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Official: Bogus lawsuit filed in name of Giffords’ shooter

TUCSON, Ariz. — A lawsuit filed in the name of the man who shot former U.S. Congresswoman Gabby Giffords is bogus, an official said Thursday.

The case was filed last week in federal court in Phoenix under Jared Lee Loughner’s name. It was similar to a recent bogus lawsuit claiming to be from an Uber driver accused in a string of Kalamazoo, Michigan, killings.

The latest lawsuit claims Loughner was framed and seeks $25 million in damages from Giffords. But the convicted killer’s attorneys notified the court that he didn’t file or authorize the case, said Cosme Lopez, spokesman for the U.S. Attorney’s Office in Arizona.

The lawsuit was mailed from Philadelphia, though it wasn’t immediately clear by whom. Loughner is imprisoned in Minnesota at the Rochester Federal Medical Center.

Someone in Philadelphia also filed the case that falsely claimed to be from Jason Dalton, who is charged in the Feb. 20 killing of six people and wounding of two others in Kalamazoo, Michigan.

That lawsuit sought $10 million from the ride-hailing service. Officials became suspicious after seeing a Philadelphia postmark on the envelope it was mailed in.

The U.S. District Court-District of Arizona hasn’t ruled yet on whether the latest lawsuit can go forward, court clerk Brian Karth said.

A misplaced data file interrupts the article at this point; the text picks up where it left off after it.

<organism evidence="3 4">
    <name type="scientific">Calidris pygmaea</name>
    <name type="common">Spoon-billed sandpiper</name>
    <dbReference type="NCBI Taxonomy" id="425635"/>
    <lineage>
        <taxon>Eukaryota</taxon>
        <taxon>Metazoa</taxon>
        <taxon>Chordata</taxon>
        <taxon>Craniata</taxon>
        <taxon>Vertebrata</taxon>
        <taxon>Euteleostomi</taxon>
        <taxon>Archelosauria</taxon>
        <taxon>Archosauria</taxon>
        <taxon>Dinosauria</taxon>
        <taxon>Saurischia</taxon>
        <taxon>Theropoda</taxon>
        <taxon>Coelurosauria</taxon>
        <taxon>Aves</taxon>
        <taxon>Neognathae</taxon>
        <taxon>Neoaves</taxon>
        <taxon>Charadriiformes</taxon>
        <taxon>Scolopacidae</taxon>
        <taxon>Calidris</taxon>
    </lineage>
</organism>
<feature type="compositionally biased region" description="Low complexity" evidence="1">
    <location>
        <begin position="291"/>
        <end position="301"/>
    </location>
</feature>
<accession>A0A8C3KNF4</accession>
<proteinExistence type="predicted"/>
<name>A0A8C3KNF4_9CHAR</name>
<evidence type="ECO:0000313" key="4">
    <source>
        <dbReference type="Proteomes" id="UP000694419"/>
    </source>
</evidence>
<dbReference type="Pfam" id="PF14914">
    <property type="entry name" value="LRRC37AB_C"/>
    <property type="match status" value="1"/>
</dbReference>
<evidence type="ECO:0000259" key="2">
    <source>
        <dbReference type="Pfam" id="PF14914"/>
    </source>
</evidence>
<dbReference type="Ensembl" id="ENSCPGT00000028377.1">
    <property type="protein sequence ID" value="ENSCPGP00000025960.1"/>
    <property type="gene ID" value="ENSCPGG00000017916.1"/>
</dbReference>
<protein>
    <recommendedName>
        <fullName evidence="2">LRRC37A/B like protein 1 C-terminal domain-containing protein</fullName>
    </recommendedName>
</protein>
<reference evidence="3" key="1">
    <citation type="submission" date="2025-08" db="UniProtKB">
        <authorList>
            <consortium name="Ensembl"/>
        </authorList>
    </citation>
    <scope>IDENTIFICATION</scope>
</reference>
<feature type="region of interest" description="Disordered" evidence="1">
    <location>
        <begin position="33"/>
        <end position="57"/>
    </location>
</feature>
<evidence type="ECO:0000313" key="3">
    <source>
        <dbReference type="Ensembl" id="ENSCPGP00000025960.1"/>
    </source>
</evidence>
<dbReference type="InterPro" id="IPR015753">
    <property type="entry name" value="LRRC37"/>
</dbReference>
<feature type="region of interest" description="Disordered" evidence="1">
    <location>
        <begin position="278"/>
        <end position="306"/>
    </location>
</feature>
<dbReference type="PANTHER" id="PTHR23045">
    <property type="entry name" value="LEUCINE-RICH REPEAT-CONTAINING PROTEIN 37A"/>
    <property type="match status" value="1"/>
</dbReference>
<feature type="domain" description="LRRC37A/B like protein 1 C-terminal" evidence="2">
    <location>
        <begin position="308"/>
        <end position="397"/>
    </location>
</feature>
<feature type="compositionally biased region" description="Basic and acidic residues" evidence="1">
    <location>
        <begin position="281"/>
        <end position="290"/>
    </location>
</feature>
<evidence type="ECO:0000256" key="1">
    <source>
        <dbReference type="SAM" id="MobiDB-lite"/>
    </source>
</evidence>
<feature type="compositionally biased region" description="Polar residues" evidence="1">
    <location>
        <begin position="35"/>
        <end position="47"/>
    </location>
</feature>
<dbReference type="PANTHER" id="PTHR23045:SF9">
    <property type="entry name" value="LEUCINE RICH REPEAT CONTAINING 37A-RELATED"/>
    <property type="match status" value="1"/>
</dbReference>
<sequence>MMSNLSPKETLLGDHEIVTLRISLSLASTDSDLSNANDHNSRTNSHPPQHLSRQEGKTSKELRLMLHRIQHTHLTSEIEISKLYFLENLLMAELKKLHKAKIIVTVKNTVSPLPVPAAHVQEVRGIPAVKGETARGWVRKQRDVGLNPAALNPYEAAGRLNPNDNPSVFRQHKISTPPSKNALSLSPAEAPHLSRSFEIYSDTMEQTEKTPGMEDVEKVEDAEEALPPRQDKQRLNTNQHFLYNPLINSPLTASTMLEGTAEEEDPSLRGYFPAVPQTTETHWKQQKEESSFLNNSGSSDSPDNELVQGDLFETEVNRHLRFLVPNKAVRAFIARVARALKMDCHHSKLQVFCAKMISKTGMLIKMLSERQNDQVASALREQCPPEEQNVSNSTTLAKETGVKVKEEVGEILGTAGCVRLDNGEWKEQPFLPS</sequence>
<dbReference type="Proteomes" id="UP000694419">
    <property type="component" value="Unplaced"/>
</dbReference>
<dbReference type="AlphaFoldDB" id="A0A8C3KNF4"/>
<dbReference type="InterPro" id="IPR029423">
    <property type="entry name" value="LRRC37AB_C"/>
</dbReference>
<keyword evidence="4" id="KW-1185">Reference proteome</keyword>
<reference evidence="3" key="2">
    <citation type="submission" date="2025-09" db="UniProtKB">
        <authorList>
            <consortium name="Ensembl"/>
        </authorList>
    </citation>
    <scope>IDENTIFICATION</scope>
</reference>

Federal lawsuits can be filed in person or by mail. Staff attorneys sort through new filings and send them to a judge, who either dismisses them or assigns them to another judge.

Karth said it’s common for inmates to file lawsuits and that the process to file a suit is relatively easy.

“Obviously this was something we received through the mail, so there’s no way to validate who filed it,” Karth said.

Loughner, 27, is serving life in prison after pleading guilty to killing six people and injuring 13 during a January 2011 mass shooting in Tucson that targeted Giffords, who was shot in the head and severely injured.

Loughner is schizophrenic and was medicated under a court order during his trial.

None of the attorneys listed for Loughner returned calls or emails from The Associated Press on Thursday. A Giffords spokesman said the former congresswoman was not commenting on the matter.

In the Michigan case, authorities say that between picking up Uber fares, Dalton opened fire on people at three locations, and that he didn’t know any of the victims.

According to police, Dalton told investigators that “a devil figure” on Uber’s app was controlling him.